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Duke-North Carolina: The Dawn of the Rivalry
Courtesy: Al Featherston,
Release: 02/07/2011
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Angier B. Duke Gym
Photo Courtesy: Duke Sports Information
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DURHAM, N.C. – Looking backwards through the mist of history, it’s hard to understand why it took Duke (still Trinity College in those days) and North Carolina so long to begin their basketball rivalry.
But when it did finally get going just after World War I, the first meetings produced the same kind of drama that has turned Duke-Carolina basketball into one of the most celebrated rivalries in all of sports.
The first two games in the series were both upset victories by the road team. The first Blue Devil win featured a dramatic comeback, capped by a hero whose name has been lost to history.

The Athletic Deep Freeze
The Methodists from Durham began playing Dr. James Naismith’s new sport in the spring of 1906 – meeting Wake Forest on Mar. 2, 1906 in the Angier B. Duke Gym on what is now Duke’s East Campus (at the time, it was Trinity’s ONLY campus).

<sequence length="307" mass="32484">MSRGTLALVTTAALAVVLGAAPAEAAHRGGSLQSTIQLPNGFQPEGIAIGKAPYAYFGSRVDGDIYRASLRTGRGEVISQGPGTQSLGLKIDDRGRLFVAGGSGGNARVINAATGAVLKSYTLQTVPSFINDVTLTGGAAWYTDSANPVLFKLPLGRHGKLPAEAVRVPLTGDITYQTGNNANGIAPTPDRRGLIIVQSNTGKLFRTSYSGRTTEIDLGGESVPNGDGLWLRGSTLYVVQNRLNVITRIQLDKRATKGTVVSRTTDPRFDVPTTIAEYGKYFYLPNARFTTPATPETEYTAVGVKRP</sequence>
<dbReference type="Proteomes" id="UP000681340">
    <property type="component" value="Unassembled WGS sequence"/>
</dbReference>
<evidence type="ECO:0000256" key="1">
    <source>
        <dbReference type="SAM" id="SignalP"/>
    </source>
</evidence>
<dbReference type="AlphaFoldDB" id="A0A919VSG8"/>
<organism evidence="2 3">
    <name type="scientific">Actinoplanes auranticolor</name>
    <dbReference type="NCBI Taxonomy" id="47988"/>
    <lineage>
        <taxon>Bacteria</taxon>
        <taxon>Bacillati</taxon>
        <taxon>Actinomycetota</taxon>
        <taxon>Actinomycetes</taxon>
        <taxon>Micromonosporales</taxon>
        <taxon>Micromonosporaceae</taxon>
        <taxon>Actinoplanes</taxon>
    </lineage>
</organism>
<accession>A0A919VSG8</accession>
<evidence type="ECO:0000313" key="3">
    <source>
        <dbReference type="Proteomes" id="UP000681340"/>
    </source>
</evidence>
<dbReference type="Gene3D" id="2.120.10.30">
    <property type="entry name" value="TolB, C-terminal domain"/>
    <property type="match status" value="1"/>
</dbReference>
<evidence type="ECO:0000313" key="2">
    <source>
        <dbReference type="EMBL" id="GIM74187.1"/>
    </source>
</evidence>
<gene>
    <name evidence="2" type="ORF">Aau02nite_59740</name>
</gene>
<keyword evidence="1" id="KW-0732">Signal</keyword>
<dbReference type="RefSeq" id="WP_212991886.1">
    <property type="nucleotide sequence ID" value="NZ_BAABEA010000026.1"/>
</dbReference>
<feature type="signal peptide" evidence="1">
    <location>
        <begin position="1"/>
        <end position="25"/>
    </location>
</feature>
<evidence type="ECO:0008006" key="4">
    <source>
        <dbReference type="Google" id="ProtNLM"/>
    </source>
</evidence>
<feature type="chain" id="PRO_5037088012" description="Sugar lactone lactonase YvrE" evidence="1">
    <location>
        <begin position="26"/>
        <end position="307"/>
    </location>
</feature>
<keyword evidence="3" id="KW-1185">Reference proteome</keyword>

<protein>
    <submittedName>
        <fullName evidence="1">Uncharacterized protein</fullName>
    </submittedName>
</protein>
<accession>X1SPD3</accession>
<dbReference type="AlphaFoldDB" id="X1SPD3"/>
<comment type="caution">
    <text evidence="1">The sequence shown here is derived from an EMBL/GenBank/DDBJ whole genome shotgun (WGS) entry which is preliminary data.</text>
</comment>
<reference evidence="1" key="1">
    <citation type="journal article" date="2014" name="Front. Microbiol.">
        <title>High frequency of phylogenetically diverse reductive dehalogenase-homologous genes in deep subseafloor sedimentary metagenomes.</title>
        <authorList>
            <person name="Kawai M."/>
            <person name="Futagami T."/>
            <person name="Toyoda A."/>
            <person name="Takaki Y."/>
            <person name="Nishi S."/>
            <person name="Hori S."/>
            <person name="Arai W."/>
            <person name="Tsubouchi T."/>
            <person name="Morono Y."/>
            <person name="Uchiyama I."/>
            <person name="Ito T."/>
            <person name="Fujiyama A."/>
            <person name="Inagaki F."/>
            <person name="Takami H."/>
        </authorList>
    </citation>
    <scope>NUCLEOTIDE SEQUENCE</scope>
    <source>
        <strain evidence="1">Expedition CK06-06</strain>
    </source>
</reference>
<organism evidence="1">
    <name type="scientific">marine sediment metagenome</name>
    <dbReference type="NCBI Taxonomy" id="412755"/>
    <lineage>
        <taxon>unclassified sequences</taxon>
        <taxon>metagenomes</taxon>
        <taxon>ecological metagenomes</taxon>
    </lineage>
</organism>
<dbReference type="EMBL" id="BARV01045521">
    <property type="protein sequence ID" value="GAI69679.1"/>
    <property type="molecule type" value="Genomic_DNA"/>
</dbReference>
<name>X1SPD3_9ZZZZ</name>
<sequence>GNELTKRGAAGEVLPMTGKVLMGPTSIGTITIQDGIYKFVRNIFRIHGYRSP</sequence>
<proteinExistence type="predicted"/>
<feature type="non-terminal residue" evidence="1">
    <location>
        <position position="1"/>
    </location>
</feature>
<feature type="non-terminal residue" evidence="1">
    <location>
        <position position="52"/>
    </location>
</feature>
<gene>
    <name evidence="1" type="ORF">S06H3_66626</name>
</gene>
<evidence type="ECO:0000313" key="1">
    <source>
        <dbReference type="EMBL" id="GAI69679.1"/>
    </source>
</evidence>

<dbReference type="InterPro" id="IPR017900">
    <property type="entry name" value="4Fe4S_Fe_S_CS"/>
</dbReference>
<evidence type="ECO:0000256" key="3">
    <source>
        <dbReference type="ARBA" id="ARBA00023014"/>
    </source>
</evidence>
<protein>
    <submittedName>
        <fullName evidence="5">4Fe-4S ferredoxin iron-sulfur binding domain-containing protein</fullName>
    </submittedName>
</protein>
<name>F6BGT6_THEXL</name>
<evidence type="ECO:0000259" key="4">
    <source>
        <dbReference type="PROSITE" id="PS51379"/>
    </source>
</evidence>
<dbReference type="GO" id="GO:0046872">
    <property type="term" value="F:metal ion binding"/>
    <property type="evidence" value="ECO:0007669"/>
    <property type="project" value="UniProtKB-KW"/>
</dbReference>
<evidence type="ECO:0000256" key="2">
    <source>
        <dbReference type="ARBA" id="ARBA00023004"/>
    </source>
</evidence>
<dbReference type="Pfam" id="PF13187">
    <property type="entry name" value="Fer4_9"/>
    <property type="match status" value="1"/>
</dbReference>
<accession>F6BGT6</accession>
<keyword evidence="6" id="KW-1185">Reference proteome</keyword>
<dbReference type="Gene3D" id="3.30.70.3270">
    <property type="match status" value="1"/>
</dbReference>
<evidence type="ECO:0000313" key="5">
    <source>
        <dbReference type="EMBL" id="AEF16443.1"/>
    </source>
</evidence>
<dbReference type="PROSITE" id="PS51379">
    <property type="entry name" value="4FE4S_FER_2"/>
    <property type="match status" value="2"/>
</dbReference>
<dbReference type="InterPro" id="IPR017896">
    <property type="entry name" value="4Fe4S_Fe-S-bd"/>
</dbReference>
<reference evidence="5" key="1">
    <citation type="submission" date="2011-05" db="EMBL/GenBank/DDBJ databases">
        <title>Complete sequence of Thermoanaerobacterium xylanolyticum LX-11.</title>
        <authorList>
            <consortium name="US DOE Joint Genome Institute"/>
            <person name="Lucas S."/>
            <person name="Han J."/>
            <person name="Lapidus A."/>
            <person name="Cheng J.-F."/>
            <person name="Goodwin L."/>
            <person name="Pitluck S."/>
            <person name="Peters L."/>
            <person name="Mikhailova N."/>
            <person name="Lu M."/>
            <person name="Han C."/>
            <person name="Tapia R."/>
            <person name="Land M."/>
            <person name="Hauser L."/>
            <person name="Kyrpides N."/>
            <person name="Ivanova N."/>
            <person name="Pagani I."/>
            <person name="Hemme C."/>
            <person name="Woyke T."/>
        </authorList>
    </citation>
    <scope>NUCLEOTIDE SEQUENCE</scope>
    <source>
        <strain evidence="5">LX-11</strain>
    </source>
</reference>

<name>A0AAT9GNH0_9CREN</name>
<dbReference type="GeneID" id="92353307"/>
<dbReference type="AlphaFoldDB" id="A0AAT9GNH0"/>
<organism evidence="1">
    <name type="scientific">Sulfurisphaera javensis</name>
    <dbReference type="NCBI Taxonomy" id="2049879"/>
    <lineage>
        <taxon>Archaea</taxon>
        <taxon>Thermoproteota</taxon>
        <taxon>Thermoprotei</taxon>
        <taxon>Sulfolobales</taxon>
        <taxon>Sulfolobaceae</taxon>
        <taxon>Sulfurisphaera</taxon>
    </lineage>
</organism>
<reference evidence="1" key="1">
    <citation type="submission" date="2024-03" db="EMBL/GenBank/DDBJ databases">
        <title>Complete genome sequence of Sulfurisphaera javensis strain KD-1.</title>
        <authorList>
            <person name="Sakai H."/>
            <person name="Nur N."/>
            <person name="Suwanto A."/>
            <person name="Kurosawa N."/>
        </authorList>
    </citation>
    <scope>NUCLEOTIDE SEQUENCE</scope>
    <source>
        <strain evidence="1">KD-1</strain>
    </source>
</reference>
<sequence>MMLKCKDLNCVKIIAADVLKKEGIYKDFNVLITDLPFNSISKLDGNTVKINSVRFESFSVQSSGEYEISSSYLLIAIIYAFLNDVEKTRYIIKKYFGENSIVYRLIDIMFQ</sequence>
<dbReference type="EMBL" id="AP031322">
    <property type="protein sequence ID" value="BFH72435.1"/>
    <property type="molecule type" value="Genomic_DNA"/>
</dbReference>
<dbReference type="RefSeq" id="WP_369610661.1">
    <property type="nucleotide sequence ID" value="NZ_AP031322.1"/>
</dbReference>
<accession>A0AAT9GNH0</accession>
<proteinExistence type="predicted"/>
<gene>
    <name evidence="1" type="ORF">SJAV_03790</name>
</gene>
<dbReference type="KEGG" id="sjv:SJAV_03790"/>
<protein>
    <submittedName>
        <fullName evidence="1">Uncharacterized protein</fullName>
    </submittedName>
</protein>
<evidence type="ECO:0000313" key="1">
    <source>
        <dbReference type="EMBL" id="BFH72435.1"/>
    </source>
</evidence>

It took North Carolina another five years to pick up the sport.
Basketball – or “basket ball” as it was usually called at that time – was a part of physical education classes in Chapel Hill for several years before a student named Marvin Ritch convinced track and field coach Nat Cartmell to put together a team to represent the university in 1910-11.

But even with both schools fielding teams just eight miles apart, North Carolina and Trinity wouldn’t meet on the basketball court for another nine years.

The problem seems to have been fallout from Trinity’s 1895 decision to drop football.

Earlier, the two schools had played the first football game south of the Mason-Dixon Line with Trinity winning 16-0 on Nov. 27, 1888. The new-born rivalry grew in popularity until 1894, when Trinity banned the brutal sport.

The Trinity faculty had been agitating for the elimination of football when the abolition movement received a major push from the Western North Carolina Conference of the Methodist Church. In 1894 the Board voted not to allow any more contributions to Trinity until it gave up the sport. Almost immediately, the school voted to ban football – despite protests from football-crazy students.

Trinity’s opposition to football went beyond a general disgust with the sport. To justify banning the popular sport, officials complained about growing professionalism in football, especially at the University of North Carolina, then enjoying its first era of gridiron success.

UNC officials didn’t appreciate such charges and their response was a gradual breakdown in all athletic relations between the two schools. The annual baseball rivalry between UNC and Trinity – which might have been the biggest annual intercollegiate athletic event in the state in the latter part of the 19th Century – was suspended after 1898. The two schools occasionally met in tennis or competed in multi-team track meets against each other, but for more than two decades Trinity and UNC refused to compete in the sports that really mattered – football, baseball and the new sport of basketball.